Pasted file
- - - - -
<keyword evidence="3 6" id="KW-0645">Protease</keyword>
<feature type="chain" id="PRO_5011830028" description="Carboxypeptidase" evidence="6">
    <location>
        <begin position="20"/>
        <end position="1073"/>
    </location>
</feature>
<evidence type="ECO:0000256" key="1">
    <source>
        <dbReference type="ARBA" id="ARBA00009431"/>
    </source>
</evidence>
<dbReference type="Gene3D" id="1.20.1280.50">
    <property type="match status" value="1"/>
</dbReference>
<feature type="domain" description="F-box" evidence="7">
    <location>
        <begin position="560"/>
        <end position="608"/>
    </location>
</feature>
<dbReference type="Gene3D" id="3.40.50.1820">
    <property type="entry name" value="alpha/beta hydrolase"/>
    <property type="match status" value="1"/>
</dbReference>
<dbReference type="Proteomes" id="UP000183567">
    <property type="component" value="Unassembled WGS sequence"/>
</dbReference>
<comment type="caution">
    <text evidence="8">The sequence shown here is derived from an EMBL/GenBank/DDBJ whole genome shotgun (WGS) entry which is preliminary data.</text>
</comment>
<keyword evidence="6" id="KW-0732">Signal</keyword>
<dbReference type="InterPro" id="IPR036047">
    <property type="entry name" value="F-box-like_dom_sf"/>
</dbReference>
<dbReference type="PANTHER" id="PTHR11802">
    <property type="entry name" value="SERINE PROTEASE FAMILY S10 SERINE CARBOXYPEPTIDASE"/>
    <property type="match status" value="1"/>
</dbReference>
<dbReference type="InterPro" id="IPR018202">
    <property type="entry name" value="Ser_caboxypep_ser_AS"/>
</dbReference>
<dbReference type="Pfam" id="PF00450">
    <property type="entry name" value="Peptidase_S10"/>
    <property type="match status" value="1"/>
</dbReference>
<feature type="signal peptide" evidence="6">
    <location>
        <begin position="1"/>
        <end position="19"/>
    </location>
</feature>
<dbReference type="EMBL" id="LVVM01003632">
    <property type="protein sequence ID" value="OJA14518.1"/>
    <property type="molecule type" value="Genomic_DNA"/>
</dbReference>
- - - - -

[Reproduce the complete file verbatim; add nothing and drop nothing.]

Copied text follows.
<keyword evidence="3 6" id="KW-0645">Protease</keyword>
<feature type="chain" id="PRO_5011830028" description="Carboxypeptidase" evidence="6">
    <location>
        <begin position="20"/>
        <end position="1073"/>
    </location>
</feature>
<evidence type="ECO:0000256" key="1">
    <source>
        <dbReference type="ARBA" id="ARBA00009431"/>
    </source>
</evidence>
<dbReference type="Gene3D" id="1.20.1280.50">
    <property type="match status" value="1"/>
</dbReference>
<feature type="domain" description="F-box" evidence="7">
    <location>
        <begin position="560"/>
        <end position="608"/>
    </location>
</feature>
<dbReference type="Gene3D" id="3.40.50.1820">
    <property type="entry name" value="alpha/beta hydrolase"/>
    <property type="match status" value="1"/>
</dbReference>
<dbReference type="Proteomes" id="UP000183567">
    <property type="component" value="Unassembled WGS sequence"/>
</dbReference>
<comment type="caution">
    <text evidence="8">The sequence shown here is derived from an EMBL/GenBank/DDBJ whole genome shotgun (WGS) entry which is preliminary data.</text>
</comment>
<keyword evidence="6" id="KW-0732">Signal</keyword>
<dbReference type="InterPro" id="IPR036047">
    <property type="entry name" value="F-box-like_dom_sf"/>
</dbReference>
<dbReference type="PANTHER" id="PTHR11802">
    <property type="entry name" value="SERINE PROTEASE FAMILY S10 SERINE CARBOXYPEPTIDASE"/>
    <property type="match status" value="1"/>
</dbReference>
<dbReference type="InterPro" id="IPR018202">
    <property type="entry name" value="Ser_caboxypep_ser_AS"/>
</dbReference>
<dbReference type="Pfam" id="PF00450">
    <property type="entry name" value="Peptidase_S10"/>
    <property type="match status" value="1"/>
</dbReference>
<feature type="signal peptide" evidence="6">
    <location>
        <begin position="1"/>
        <end position="19"/>
    </location>
</feature>
<dbReference type="EMBL" id="LVVM01003632">
    <property type="protein sequence ID" value="OJA14518.1"/>
    <property type="molecule type" value="Genomic_DNA"/>
</dbReference>